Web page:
The issue with Jordan is that he lacks the power to be a multidimensional rusher at the next level. Too often he relies on his speed to run around tackles—very similar to recent bust Aaron Maybin. If an offensive lineman can get his hands on him, he can be controlled rather easily.
Jordan will likely succeed in a Mathias Kiwanuka-like role, standing up as a linebacker (with better coverage skills) who can also rush the passer when the situation calls for it.
However, any team looking for a big-time rusher who will be among the league leaders in sacks will be disappointed if it thinks Jordan can be such a player.
Pro Comparison: Ryan Tannehill
Tyler Wilson did not have a strong senior year and probably should have declared for the draft as a junior. But he clearly had the best arm at the Senior Bowl and is making a strong case to be the first quarterback off the board come April.
He eased plenty of concerns about his arm strength, at least in the eyes of Bills GM Buddy Nix:
Tyler got kind of beat up during the year. They didn't have great protection for him. (He) took a lot of licks. My thinking from watching him at the school was his arm wasn't that strong. But the two days I've watched him here, he's got a live arm. He's got plenty.
The fact that Wilson struggled because his protection at Arkansas was inferior may be valid, but it still does not excuse the fact that he struggled. Rarely do things go to script in the NFL, and if a player cannot find a way to get the job done under less-than-ideal conditions at the college level, it is not going to be any easier to do in the pros.
Perhaps Wilson's struggles were as much of a mental issue as anything else, and a move to a new organization and a fresh start would do him good. Still, any team has to be weary of essentially ignoring a year's worth of mediocre tape.
Pro Comparison: David Harris
While he was always a bit overrated by the media as a prospect before his involvement in the weirdest scandal in the history of sports came to light, Te'o will face plenty of hurdles as he tries to make his untimely entrance into the NFL this spring.
From a pure scouting perspective, Te'o has the makings of a classic middle linebacker in a 4-3 system (although he could play in a 3-4 as well) as an instinctive run-stuffer who is adequate in coverage at best. Before the scandal came to light, Te'o likely would have been selected in the late first round.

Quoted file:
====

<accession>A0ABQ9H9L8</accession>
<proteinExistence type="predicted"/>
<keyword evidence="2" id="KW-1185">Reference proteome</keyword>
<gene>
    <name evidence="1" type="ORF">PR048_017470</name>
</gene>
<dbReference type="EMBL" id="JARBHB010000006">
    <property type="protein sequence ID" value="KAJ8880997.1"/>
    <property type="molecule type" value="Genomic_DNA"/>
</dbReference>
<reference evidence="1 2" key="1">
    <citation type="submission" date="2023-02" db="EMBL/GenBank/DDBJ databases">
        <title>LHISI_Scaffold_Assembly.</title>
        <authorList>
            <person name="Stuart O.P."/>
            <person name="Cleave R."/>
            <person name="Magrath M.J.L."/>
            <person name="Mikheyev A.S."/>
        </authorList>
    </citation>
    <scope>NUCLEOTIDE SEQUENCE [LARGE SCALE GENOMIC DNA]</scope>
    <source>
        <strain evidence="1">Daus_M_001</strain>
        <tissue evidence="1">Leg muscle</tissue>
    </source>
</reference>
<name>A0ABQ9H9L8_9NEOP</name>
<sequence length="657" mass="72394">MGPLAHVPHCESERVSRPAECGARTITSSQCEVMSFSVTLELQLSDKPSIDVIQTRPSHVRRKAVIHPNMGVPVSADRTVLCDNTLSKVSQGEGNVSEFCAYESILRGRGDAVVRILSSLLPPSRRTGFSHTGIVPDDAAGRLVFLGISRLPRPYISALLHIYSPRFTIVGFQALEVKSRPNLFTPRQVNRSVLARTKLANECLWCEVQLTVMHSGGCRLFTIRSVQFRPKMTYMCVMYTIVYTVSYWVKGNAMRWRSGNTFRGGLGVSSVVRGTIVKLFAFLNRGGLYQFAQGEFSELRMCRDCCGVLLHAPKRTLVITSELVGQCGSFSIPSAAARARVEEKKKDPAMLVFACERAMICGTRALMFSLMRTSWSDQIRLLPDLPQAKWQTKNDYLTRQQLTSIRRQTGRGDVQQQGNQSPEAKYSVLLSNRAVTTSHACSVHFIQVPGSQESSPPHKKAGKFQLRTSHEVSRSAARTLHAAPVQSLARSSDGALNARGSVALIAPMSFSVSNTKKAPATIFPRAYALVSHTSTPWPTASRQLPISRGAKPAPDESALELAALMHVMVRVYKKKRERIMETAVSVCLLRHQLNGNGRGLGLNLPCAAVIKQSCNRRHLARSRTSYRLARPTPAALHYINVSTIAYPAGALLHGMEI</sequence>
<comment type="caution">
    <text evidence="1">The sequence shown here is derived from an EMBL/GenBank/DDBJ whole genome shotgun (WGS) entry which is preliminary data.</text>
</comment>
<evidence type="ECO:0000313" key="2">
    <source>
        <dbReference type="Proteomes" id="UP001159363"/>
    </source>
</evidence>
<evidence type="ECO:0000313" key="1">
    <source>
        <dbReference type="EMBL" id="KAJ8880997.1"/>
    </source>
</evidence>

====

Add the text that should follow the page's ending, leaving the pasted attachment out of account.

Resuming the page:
As of now, it is difficult to pinpoint just how much his imaginary girlfriend will affect his draft stock. Some NFL teams may view Te'o as a liar, which is almost worse than a criminal in their eyes. Other teams may overlook it, as Te'o didn't actually harm anyone else in the whole charade.
What NFL teams would be most concerned about is the added attention he will bring to the team. Whoever drafts him will face media scrutiny from all directions, including non-sports outlets that cannot get enough of Te'o's imaginary dating life.
This could turn into a Tim Tebow situation, where teams will avoid him just because of the attention he brings—even if he is a genuinely fine person.
Some way or another, Te'o is going to find himself on an NFL roster, simply because he is too good of a player not to be drafted. Still, any team has to consider if all of the extra drama is worth having for a player who is not dominant and does not play a premier position.
Pro Comparison: Logan Mankins
A versatile (played all three positions at Alabama), tough, athletic member of what was by far the best offensive line in the country, Barrett Jones has all of the makings of an NFL starter.
However, as it turns out, Jones was almost too tough for his own good: He played on torn ligaments in his left foot during the BCS Championship Game, which is an injury that would sideline most human beings for several months.
Officially diagnosed as a Lisfranc injury, Jones has already had surgery which will cause him to miss all of the predraft events, including the combine and his pro day.
It is tough to bet against a player as tough as Jones, but it would have been best if he had the surgery as soon as he got the injury. NFL teams would feel a lot better about using a high draft pick on him if they were able to see him work out next to the other linemen.
Pro Comparison: Tony Romo
If you do a quick scan of most of the recent mock drafts on the web, most of them predict that Smith will wind up being the first pick in the draft to the Chiefs.
Based on the poor quarterback play in this year's Senior Bowl (that Smith wisely elected not to attend), Smith is the favorite to be the first quarterback taken in this year's draft, making him one of the biggest "risks" in the draft by default.
Geno has flashed the ability to be a star player in the NFL, showing great accuracy, arm strength, pocket awareness, anticipation and just enough mobility to get the job done—although he is certainly not a running quarterback.
The problem is, ever since his record-breaking performance against Baylor early in the season, he seemed to regress with every game—with the exception of the home finale against Kansas. He bottomed out with a dreadful bowl game against Syracuse.
Smith also has two potential first-round picks to throw to in Tavon Austin and Stedman Bailey, a luxury most college quarterbacks do not have.
There is a good chance that Geno Smith will turn out to be the best quarterback in this weak class, but taking any player who is not a "can't-miss" prospect first overall is a risky move no matter how you spin it.